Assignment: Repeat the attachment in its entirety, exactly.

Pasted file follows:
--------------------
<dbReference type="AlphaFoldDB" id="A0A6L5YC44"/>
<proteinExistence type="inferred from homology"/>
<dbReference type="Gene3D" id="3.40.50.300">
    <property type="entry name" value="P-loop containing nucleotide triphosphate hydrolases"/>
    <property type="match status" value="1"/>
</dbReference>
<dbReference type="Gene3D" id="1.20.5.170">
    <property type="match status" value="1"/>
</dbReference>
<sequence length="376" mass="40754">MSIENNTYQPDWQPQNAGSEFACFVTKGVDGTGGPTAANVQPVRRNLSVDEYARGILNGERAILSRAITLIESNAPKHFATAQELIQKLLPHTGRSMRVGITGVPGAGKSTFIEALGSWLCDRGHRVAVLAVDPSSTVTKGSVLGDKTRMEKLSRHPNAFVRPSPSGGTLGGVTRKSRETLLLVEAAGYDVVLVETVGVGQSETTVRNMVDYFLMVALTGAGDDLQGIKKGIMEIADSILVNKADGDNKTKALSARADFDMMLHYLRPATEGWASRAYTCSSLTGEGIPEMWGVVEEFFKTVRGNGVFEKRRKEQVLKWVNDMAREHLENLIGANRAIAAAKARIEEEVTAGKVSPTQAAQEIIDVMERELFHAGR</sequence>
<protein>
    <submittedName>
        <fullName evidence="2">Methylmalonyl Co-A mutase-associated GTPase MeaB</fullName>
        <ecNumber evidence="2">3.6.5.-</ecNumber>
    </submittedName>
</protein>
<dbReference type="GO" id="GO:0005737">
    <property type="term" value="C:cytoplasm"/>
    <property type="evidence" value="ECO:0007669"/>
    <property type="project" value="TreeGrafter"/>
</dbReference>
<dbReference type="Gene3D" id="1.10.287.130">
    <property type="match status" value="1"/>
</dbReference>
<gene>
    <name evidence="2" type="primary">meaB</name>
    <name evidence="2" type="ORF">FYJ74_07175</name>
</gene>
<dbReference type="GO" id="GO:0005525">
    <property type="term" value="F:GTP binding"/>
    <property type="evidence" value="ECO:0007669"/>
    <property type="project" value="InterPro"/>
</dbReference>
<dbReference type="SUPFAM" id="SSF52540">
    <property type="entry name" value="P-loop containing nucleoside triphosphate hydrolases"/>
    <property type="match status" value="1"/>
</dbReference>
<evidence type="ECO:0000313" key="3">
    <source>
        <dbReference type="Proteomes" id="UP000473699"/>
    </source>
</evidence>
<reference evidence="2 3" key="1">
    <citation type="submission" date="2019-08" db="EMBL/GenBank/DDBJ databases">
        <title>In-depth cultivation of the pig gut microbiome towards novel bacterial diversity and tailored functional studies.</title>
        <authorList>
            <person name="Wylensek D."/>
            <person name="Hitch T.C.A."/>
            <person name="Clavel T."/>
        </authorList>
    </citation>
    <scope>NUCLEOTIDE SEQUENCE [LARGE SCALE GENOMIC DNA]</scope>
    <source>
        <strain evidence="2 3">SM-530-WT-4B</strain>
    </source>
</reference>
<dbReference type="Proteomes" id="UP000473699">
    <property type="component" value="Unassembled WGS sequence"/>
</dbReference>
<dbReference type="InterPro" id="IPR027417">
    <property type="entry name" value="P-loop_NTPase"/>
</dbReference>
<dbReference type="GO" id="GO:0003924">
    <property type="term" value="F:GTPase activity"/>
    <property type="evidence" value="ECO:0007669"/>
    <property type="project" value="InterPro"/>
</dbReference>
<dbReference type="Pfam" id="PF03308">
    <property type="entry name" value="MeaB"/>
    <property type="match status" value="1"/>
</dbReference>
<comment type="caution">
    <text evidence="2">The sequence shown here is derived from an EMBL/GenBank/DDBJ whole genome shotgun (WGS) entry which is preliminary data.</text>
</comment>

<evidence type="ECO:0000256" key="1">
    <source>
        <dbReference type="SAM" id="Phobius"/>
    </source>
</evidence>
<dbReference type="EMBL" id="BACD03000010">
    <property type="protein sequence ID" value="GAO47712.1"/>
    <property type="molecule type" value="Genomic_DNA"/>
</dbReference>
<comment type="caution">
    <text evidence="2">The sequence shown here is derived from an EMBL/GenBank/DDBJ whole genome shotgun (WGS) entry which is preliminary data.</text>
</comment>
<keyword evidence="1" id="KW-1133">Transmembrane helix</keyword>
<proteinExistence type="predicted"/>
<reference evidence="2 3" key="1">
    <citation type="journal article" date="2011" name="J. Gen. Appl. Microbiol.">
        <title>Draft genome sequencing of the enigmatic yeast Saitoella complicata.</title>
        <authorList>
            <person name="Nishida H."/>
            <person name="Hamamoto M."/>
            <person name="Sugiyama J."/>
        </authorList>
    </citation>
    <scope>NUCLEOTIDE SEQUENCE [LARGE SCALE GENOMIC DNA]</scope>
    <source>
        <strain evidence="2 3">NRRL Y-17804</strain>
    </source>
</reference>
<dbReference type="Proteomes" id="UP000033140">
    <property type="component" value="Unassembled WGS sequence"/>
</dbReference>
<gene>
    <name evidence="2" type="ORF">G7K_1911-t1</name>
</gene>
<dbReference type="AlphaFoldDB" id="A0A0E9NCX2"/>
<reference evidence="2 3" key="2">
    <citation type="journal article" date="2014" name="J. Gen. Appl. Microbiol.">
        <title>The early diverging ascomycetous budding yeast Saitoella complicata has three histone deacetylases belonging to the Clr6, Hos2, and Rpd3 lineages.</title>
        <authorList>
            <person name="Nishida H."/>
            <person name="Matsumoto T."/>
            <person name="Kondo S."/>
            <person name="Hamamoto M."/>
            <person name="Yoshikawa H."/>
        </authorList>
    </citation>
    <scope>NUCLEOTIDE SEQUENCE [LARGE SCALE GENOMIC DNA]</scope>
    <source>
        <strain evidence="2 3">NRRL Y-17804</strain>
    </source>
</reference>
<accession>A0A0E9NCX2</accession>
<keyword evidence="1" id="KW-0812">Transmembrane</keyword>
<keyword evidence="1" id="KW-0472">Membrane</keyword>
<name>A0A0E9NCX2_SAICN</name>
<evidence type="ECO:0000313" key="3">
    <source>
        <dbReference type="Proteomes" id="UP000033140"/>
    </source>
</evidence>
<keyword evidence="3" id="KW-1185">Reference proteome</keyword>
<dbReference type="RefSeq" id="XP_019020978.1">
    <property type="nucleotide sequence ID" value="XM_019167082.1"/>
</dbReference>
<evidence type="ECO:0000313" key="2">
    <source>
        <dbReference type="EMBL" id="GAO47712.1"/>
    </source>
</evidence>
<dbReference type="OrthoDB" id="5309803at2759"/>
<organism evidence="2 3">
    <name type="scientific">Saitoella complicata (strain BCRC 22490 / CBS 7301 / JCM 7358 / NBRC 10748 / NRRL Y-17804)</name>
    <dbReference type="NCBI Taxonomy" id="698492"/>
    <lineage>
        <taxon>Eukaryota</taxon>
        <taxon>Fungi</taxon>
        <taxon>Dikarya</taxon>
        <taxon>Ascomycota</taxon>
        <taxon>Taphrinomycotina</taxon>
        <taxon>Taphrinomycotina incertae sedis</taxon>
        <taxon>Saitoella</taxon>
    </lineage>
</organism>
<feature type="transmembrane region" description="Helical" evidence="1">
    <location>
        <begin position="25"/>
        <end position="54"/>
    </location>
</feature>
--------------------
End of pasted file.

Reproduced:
<dbReference type="AlphaFoldDB" id="A0A6L5YC44"/>
<proteinExistence type="inferred from homology"/>
<dbReference type="Gene3D" id="3.40.50.300">
    <property type="entry name" value="P-loop containing nucleotide triphosphate hydrolases"/>
    <property type="match status" value="1"/>
</dbReference>
<dbReference type="Gene3D" id="1.20.5.170">
    <property type="match status" value="1"/>
</dbReference>
<sequence length="376" mass="40754">MSIENNTYQPDWQPQNAGSEFACFVTKGVDGTGGPTAANVQPVRRNLSVDEYARGILNGERAILSRAITLIESNAPKHFATAQELIQKLLPHTGRSMRVGITGVPGAGKSTFIEALGSWLCDRGHRVAVLAVDPSSTVTKGSVLGDKTRMEKLSRHPNAFVRPSPSGGTLGGVTRKSRETLLLVEAAGYDVVLVETVGVGQSETTVRNMVDYFLMVALTGAGDDLQGIKKGIMEIADSILVNKADGDNKTKALSARADFDMMLHYLRPATEGWASRAYTCSSLTGEGIPEMWGVVEEFFKTVRGNGVFEKRRKEQVLKWVNDMAREHLENLIGANRAIAAAKARIEEEVTAGKVSPTQAAQEIIDVMERELFHAGR</sequence>
<protein>
    <submittedName>
        <fullName evidence="2">Methylmalonyl Co-A mutase-associated GTPase MeaB</fullName>
        <ecNumber evidence="2">3.6.5.-</ecNumber>
    </submittedName>
</protein>
<dbReference type="GO" id="GO:0005737">
    <property type="term" value="C:cytoplasm"/>
    <property type="evidence" value="ECO:0007669"/>
    <property type="project" value="TreeGrafter"/>
</dbReference>
<dbReference type="Gene3D" id="1.10.287.130">
    <property type="match status" value="1"/>
</dbReference>
<gene>
    <name evidence="2" type="primary">meaB</name>
    <name evidence="2" type="ORF">FYJ74_07175</name>
</gene>
<dbReference type="GO" id="GO:0005525">
    <property type="term" value="F:GTP binding"/>
    <property type="evidence" value="ECO:0007669"/>
    <property type="project" value="InterPro"/>
</dbReference>
<dbReference type="SUPFAM" id="SSF52540">
    <property type="entry name" value="P-loop containing nucleoside triphosphate hydrolases"/>
    <property type="match status" value="1"/>
</dbReference>
<evidence type="ECO:0000313" key="3">
    <source>
        <dbReference type="Proteomes" id="UP000473699"/>
    </source>
</evidence>
<reference evidence="2 3" key="1">
    <citation type="submission" date="2019-08" db="EMBL/GenBank/DDBJ databases">
        <title>In-depth cultivation of the pig gut microbiome towards novel bacterial diversity and tailored functional studies.</title>
        <authorList>
            <person name="Wylensek D."/>
            <person name="Hitch T.C.A."/>
            <person name="Clavel T."/>
        </authorList>
    </citation>
    <scope>NUCLEOTIDE SEQUENCE [LARGE SCALE GENOMIC DNA]</scope>
    <source>
        <strain evidence="2 3">SM-530-WT-4B</strain>
    </source>
</reference>
<dbReference type="Proteomes" id="UP000473699">
    <property type="component" value="Unassembled WGS sequence"/>
</dbReference>
<dbReference type="InterPro" id="IPR027417">
    <property type="entry name" value="P-loop_NTPase"/>
</dbReference>
<dbReference type="GO" id="GO:0003924">
    <property type="term" value="F:GTPase activity"/>
    <property type="evidence" value="ECO:0007669"/>
    <property type="project" value="InterPro"/>
</dbReference>
<dbReference type="Pfam" id="PF03308">
    <property type="entry name" value="MeaB"/>
    <property type="match status" value="1"/>
</dbReference>
<comment type="caution">
    <text evidence="2">The sequence shown here is derived from an EMBL/GenBank/DDBJ whole genome shotgun (WGS) entry which is preliminary data.</text>
</comment>

<evidence type="ECO:0000256" key="1">
    <source>
        <dbReference type="SAM" id="Phobius"/>
    </source>
</evidence>
<dbReference type="EMBL" id="BACD03000010">
    <property type="protein sequence ID" value="GAO47712.1"/>
    <property type="molecule type" value="Genomic_DNA"/>
</dbReference>
<comment type="caution">
    <text evidence="2">The sequence shown here is derived from an EMBL/GenBank/DDBJ whole genome shotgun (WGS) entry which is preliminary data.</text>
</comment>
<keyword evidence="1" id="KW-1133">Transmembrane helix</keyword>
<proteinExistence type="predicted"/>
<reference evidence="2 3" key="1">
    <citation type="journal article" date="2011" name="J. Gen. Appl. Microbiol.">
        <title>Draft genome sequencing of the enigmatic yeast Saitoella complicata.</title>
        <authorList>
            <person name="Nishida H."/>
            <person name="Hamamoto M."/>
            <person name="Sugiyama J."/>
        </authorList>
    </citation>
    <scope>NUCLEOTIDE SEQUENCE [LARGE SCALE GENOMIC DNA]</scope>
    <source>
        <strain evidence="2 3">NRRL Y-17804</strain>
    </source>
</reference>
<dbReference type="Proteomes" id="UP000033140">
    <property type="component" value="Unassembled WGS sequence"/>
</dbReference>
<gene>
    <name evidence="2" type="ORF">G7K_1911-t1</name>
</gene>
<dbReference type="AlphaFoldDB" id="A0A0E9NCX2"/>
<reference evidence="2 3" key="2">
    <citation type="journal article" date="2014" name="J. Gen. Appl. Microbiol.">
        <title>The early diverging ascomycetous budding yeast Saitoella complicata has three histone deacetylases belonging to the Clr6, Hos2, and Rpd3 lineages.</title>
        <authorList>
            <person name="Nishida H."/>
            <person name="Matsumoto T."/>
            <person name="Kondo S."/>
            <person name="Hamamoto M."/>
            <person name="Yoshikawa H."/>
        </authorList>
    </citation>
    <scope>NUCLEOTIDE SEQUENCE [LARGE SCALE GENOMIC DNA]</scope>
    <source>
        <strain evidence="2 3">NRRL Y-17804</strain>
    </source>
</reference>
<accession>A0A0E9NCX2</accession>
<keyword evidence="1" id="KW-0812">Transmembrane</keyword>
<keyword evidence="1" id="KW-0472">Membrane</keyword>
<name>A0A0E9NCX2_SAICN</name>
<evidence type="ECO:0000313" key="3">
    <source>
        <dbReference type="Proteomes" id="UP000033140"/>
    </source>
</evidence>
<keyword evidence="3" id="KW-1185">Reference proteome</keyword>
<dbReference type="RefSeq" id="XP_019020978.1">
    <property type="nucleotide sequence ID" value="XM_019167082.1"/>
</dbReference>
<evidence type="ECO:0000313" key="2">
    <source>
        <dbReference type="EMBL" id="GAO47712.1"/>
    </source>
</evidence>
<dbReference type="OrthoDB" id="5309803at2759"/>
<organism evidence="2 3">
    <name type="scientific">Saitoella complicata (strain BCRC 22490 / CBS 7301 / JCM 7358 / NBRC 10748 / NRRL Y-17804)</name>
    <dbReference type="NCBI Taxonomy" id="698492"/>
    <lineage>
        <taxon>Eukaryota</taxon>
        <taxon>Fungi</taxon>
        <taxon>Dikarya</taxon>
        <taxon>Ascomycota</taxon>
        <taxon>Taphrinomycotina</taxon>
        <taxon>Taphrinomycotina incertae sedis</taxon>
        <taxon>Saitoella</taxon>
    </lineage>
</organism>
<feature type="transmembrane region" description="Helical" evidence="1">
    <location>
        <begin position="25"/>
        <end position="54"/>
    </location>
</feature>